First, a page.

James Lileks (View Comment):

    Steven Seward (View Comment):
    For those of you who don’t know, there is a great debate among artists on whether or not it is okay, kosher, acceptable, to do paintings from photographs, as opposed to painting from real life.

    It’s only okay if you’re Richard Estes.

    Also for Chuck Close who does 25-foot high paintings of “big heads” from passport-sized photographs.

    • #25
  26. Gazpacho Grande' Coolidge
    Gazpacho Grande'
    @ChrisCampion

    Thanks for the post – I hadn’t seen some of these other works.  Great stuff.  

    His technical capability seems wildly overlooked by the mainstream.  The Runaway is fantastic.

    • #26
  27. Stad Coolidge
    Stad
    @Stad

    KentForrester (View Comment):
    In Freedom from Want, I had never paid much attention to the guy in the lower right looking at the “camera.”  That little detail seems to emphasize that this is a slice of life, a very precise and real moment in time.

    It always made me think I was invited to the meal, and the other person was watching me go “Wow!” as Grandma put the bird on the table . . .

    • #27
  28. Headedwest Coolidge
    Headedwest
    @Headedwest

    I ran across an article a while ago — I don’t recall where — that said “Freedom From Want” is a master class in how to paint white objects. The curtains, the white apron, and the entire tabletop are all predominantly white, and the more I look at them closely the more I appreciate his skill.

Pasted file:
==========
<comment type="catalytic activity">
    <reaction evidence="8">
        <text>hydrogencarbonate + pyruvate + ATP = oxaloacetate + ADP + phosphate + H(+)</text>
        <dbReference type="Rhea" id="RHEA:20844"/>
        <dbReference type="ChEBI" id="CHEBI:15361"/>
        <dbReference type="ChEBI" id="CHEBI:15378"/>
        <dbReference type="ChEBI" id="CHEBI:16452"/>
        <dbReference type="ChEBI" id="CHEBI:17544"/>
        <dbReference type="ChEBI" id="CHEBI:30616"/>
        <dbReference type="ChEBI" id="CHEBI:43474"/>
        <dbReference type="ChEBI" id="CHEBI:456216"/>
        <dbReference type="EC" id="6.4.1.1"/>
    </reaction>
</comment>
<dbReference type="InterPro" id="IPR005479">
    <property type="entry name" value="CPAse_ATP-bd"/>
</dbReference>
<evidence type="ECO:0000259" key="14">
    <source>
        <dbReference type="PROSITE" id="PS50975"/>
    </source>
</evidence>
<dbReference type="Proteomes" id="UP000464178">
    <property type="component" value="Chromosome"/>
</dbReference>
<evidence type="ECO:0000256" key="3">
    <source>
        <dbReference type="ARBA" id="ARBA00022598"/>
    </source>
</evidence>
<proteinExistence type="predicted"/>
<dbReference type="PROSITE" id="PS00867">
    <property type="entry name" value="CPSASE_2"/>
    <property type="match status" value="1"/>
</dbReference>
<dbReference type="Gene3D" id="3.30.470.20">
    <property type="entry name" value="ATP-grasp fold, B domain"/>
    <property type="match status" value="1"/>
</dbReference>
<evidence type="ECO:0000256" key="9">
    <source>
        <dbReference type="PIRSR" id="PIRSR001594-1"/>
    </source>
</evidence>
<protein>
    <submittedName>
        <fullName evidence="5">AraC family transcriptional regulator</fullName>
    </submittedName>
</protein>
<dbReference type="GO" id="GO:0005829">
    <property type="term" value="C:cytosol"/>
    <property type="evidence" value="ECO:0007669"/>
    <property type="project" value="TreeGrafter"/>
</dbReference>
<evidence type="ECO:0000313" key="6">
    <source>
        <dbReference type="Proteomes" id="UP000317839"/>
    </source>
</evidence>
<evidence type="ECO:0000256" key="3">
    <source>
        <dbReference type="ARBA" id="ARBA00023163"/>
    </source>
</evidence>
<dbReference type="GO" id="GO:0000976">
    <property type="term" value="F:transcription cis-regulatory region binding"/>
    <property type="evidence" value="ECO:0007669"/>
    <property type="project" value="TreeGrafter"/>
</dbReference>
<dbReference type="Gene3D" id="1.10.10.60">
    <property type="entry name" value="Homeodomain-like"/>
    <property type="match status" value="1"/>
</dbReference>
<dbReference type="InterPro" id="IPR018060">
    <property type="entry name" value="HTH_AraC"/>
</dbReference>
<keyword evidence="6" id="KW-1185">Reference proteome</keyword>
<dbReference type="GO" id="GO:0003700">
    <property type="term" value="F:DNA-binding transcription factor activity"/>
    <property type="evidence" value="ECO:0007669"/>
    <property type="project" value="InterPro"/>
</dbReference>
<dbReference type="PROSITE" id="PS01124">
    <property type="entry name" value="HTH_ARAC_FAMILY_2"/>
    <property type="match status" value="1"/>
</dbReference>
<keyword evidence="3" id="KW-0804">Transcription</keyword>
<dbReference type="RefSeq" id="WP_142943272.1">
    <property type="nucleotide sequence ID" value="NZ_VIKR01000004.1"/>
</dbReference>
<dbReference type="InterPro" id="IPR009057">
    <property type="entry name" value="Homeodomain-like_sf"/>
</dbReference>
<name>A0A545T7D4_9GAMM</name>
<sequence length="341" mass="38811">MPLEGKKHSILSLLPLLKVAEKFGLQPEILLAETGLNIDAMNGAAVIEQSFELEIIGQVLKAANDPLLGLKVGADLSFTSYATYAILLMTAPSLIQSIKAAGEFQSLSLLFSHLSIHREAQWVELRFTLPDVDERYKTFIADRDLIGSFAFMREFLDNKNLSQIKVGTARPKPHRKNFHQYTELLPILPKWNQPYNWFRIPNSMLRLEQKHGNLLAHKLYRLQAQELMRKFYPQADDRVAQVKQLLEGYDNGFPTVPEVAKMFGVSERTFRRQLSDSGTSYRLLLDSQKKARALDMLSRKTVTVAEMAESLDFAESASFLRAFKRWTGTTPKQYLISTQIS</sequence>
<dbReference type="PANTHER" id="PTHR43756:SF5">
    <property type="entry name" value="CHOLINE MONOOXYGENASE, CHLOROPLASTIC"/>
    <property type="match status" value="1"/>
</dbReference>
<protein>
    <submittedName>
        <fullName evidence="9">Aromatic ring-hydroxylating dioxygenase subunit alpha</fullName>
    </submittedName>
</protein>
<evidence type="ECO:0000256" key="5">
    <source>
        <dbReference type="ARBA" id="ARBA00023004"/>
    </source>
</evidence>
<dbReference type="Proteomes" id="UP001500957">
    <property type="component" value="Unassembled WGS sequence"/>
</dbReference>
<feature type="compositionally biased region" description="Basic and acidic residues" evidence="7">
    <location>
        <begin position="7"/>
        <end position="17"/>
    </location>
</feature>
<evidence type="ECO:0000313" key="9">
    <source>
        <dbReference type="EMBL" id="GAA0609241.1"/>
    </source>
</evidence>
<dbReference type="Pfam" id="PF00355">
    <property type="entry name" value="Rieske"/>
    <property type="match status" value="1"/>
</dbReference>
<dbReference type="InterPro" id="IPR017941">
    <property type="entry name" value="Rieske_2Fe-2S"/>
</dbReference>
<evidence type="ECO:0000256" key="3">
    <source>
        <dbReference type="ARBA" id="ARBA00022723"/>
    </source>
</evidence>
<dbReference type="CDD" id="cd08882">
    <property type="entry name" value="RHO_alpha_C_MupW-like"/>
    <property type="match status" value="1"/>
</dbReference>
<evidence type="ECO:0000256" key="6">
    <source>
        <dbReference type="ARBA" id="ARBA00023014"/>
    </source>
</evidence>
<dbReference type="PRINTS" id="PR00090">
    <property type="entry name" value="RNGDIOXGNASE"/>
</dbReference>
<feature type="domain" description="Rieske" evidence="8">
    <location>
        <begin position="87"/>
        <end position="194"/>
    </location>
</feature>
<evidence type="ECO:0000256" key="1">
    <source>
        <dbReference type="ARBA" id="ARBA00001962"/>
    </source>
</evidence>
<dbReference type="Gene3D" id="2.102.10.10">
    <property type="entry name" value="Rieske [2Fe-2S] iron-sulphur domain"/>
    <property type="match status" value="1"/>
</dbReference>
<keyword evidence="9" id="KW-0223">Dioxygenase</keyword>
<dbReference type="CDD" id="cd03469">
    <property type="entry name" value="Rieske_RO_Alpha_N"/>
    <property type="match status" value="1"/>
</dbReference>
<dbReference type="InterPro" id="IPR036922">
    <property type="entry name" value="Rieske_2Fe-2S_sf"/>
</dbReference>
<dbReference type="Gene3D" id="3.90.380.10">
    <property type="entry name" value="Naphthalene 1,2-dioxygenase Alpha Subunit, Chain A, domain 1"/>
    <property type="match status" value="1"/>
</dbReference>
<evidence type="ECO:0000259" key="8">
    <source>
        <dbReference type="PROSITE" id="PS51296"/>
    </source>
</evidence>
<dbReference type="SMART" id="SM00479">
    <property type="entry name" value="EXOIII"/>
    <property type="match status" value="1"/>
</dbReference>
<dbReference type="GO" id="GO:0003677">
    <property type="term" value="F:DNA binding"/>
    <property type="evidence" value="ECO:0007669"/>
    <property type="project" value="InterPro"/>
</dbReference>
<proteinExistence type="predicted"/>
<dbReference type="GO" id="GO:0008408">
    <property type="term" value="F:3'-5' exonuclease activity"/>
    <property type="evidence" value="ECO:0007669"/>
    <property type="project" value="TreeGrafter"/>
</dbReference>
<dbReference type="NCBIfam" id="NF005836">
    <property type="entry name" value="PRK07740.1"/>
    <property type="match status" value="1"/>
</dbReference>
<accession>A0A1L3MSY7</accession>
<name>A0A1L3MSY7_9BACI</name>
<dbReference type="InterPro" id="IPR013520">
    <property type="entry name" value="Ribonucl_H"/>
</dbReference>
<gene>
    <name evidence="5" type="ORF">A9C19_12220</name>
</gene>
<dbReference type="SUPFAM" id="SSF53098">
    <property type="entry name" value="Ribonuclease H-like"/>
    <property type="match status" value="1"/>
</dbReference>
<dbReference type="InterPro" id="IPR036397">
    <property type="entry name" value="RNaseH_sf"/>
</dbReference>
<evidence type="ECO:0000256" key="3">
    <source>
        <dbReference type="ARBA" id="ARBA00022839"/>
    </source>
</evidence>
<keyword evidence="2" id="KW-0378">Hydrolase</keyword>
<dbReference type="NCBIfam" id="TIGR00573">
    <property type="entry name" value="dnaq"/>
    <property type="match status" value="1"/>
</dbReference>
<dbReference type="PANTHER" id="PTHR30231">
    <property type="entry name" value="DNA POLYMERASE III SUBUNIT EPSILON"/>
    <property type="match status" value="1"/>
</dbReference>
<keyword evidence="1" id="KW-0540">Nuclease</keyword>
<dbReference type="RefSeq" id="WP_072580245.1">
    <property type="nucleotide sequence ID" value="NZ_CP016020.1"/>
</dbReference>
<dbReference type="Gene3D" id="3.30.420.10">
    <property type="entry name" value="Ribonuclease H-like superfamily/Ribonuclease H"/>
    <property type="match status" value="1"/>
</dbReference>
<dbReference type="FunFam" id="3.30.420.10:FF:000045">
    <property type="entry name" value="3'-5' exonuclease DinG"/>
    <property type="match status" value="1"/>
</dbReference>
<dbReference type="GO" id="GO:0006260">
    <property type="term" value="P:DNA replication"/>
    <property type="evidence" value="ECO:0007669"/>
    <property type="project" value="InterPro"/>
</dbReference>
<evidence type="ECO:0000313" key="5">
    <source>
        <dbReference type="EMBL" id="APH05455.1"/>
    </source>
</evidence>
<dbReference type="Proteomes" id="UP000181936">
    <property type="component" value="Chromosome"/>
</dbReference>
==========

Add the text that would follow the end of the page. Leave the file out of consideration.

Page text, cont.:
An article about the painting I just found now says:

    From a technical standpoint, “Freedom From Want” is noted for its mastery of texture in art. The gleam of the china and the transparency of the water in the glasses are two excellent examples of this. 

    • #28
  29. Steven Seward Member
    Steven Seward
    @StevenSeward

    Headedwest (View Comment):

    I ran across an article a while ago — I don’t recall where — that said “Freedom From Want” is a master class in how to paint white objects. The curtains, the white apron, and the entire tabletop are all predominantly white, and the more I look at them closely the more I appreciate his skill.

    An article about the painting I just found now says:

    From a technical standpoint, “Freedom From Want” is noted for its mastery of texture in art. The gleam of the china and the transparency of the water in the glasses are two excellent examples of this.

    Good point.  The white areas are extremely active with off-white nuances.  There is a temptation by artists to just leave such areas pure white and concentrate on the middle-tones.

    I’ve seen a number of his paintings in person and the thing that struck me is that the details are more meticulous and subtle than I had perceived in even high-quality reproductions.  That is even more remarkable because in his day the technology to reproduce his paintings accurately on the covers of magazines was limited (especially in those nearly-white areas).  He put a lot of extra work into his paintings that he knew could not be appreciated through the printing process.

    By contrast, Andrew Wyeth’s father N.C. Wyeth, who was doing book illustrations in that same era, did his paintings extremely large and with little detail because he knew they would be “shrunk down” in the printing process and he didn’t need to add any extra finesse.